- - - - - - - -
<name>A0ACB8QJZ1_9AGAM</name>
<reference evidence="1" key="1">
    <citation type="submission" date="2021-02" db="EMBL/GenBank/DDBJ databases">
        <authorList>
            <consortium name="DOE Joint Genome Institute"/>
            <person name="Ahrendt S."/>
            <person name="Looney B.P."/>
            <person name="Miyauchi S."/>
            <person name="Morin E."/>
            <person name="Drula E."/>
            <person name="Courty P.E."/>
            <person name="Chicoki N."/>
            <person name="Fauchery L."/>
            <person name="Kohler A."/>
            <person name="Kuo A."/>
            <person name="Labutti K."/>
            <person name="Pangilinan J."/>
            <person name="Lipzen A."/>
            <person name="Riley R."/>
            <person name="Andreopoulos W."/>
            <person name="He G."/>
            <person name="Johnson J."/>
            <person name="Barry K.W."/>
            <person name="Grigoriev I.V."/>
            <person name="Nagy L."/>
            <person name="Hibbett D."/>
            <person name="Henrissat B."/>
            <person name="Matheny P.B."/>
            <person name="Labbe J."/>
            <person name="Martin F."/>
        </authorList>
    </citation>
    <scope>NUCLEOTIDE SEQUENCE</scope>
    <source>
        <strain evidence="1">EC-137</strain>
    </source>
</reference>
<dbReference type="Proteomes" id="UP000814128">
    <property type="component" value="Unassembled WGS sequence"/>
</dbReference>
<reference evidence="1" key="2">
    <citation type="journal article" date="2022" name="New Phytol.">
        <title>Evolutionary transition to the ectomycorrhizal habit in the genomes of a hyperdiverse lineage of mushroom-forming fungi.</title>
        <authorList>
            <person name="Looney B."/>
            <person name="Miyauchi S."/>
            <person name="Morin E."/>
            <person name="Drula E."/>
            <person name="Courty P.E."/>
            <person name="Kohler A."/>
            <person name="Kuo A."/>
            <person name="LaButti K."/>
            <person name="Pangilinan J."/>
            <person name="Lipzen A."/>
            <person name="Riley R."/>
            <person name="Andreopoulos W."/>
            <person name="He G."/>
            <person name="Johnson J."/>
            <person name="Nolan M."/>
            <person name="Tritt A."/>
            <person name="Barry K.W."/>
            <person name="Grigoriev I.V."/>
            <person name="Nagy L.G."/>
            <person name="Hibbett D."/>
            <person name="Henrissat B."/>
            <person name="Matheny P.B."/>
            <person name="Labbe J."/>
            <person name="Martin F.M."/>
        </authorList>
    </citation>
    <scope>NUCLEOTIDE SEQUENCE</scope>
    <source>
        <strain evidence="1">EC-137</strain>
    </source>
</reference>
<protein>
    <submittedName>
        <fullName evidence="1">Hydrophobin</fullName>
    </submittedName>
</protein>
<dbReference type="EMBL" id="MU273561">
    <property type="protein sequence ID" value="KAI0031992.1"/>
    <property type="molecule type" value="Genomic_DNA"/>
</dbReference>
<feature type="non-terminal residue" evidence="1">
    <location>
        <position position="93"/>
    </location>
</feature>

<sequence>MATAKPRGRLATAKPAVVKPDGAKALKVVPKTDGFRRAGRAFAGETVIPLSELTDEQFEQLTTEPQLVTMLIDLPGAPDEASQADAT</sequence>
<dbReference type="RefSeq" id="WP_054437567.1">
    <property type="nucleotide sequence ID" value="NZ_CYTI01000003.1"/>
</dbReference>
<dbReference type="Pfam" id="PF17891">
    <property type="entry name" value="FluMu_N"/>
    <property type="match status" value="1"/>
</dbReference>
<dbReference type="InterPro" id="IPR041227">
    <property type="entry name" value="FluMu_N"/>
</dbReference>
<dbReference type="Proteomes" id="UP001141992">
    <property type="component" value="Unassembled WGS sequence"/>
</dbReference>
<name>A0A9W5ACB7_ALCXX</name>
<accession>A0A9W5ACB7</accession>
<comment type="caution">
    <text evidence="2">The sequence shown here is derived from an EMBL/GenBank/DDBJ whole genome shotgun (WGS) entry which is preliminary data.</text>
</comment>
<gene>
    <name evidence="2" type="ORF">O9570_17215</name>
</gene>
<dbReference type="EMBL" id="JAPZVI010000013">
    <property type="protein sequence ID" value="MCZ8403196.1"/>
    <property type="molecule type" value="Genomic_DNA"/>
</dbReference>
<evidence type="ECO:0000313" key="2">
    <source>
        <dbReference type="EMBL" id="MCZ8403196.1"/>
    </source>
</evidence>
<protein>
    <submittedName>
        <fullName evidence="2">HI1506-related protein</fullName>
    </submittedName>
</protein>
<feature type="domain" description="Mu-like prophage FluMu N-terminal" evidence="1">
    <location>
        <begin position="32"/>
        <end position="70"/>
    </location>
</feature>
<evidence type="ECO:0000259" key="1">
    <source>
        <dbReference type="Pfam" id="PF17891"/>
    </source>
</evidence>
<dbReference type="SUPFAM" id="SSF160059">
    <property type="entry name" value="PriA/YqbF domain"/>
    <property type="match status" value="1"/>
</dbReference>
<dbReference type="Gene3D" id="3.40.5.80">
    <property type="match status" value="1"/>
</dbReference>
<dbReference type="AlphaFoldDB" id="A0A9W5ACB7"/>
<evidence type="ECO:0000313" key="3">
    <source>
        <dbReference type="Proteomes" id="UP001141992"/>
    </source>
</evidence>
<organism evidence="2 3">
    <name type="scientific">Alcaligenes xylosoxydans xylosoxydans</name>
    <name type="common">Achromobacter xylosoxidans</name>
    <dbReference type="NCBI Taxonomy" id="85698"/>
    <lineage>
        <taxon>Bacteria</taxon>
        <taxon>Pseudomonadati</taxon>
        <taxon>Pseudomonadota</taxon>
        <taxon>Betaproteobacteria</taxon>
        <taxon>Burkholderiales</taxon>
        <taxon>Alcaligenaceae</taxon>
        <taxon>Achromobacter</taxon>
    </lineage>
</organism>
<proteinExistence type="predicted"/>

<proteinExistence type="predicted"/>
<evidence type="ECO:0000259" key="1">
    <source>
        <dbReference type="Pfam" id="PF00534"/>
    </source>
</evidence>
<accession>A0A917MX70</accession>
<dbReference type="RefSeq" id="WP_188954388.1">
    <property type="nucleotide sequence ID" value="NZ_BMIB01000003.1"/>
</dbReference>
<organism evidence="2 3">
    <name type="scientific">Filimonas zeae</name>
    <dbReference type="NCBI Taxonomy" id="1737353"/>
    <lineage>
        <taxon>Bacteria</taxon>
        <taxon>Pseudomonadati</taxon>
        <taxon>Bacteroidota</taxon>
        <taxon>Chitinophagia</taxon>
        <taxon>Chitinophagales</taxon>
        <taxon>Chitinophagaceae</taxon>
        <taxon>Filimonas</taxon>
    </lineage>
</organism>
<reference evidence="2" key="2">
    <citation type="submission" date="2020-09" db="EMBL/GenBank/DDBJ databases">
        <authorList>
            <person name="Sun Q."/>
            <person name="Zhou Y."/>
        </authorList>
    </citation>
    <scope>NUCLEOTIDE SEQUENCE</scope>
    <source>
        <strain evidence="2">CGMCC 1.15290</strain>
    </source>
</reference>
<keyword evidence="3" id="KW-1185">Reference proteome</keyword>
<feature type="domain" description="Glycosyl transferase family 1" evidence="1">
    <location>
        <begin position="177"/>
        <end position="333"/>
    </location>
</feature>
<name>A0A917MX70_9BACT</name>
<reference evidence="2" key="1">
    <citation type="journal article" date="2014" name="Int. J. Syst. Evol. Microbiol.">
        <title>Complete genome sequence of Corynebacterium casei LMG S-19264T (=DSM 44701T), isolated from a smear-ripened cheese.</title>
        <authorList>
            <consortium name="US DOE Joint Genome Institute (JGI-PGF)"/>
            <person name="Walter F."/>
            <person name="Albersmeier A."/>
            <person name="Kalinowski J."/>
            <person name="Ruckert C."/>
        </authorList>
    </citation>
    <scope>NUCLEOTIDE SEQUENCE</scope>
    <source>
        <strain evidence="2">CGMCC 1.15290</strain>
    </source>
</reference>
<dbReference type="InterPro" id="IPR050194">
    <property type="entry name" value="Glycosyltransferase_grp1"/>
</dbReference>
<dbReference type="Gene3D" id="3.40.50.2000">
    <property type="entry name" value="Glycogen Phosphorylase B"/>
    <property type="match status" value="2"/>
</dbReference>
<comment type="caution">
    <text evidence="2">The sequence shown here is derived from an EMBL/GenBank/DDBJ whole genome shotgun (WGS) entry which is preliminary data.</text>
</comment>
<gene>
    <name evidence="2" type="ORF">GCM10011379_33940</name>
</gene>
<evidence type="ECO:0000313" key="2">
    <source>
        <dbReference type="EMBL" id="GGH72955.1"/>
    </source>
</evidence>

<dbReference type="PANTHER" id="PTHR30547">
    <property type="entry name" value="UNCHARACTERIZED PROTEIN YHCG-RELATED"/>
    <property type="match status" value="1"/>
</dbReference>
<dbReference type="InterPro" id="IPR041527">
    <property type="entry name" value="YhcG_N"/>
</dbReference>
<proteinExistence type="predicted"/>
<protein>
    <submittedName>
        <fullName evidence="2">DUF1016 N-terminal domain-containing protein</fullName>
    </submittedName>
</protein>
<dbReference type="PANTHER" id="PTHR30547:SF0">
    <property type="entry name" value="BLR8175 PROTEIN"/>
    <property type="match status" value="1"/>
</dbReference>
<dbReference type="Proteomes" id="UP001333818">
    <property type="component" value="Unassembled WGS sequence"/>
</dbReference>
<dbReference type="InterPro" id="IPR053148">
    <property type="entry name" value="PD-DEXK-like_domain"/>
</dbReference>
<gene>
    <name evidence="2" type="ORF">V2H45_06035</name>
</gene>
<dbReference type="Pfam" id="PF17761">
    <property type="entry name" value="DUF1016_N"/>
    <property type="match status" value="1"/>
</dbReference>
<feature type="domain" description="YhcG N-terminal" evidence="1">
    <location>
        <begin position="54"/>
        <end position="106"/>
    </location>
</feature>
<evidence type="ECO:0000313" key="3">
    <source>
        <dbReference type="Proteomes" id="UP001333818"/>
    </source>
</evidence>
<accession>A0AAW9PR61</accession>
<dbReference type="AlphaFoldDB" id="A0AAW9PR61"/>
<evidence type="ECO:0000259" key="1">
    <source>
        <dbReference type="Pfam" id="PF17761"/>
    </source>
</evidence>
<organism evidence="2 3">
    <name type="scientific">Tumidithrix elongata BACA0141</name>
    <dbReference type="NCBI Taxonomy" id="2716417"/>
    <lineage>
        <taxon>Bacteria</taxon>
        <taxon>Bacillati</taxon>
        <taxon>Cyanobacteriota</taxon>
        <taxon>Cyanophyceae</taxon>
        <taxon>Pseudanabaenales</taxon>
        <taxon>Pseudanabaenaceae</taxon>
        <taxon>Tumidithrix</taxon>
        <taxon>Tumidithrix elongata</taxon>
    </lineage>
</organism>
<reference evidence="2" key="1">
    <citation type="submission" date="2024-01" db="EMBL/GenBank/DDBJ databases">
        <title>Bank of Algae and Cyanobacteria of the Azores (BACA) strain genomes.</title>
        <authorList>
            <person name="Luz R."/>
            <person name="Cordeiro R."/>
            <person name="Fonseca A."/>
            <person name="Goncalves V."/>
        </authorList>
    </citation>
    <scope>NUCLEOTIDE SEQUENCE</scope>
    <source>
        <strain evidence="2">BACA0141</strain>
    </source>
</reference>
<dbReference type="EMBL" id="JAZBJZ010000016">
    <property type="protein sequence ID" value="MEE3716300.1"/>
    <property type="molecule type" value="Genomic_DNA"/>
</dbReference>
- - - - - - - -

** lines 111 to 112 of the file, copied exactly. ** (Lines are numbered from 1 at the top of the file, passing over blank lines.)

</gene>
<dbReference type="EMBL" id="JAPZVI010000013">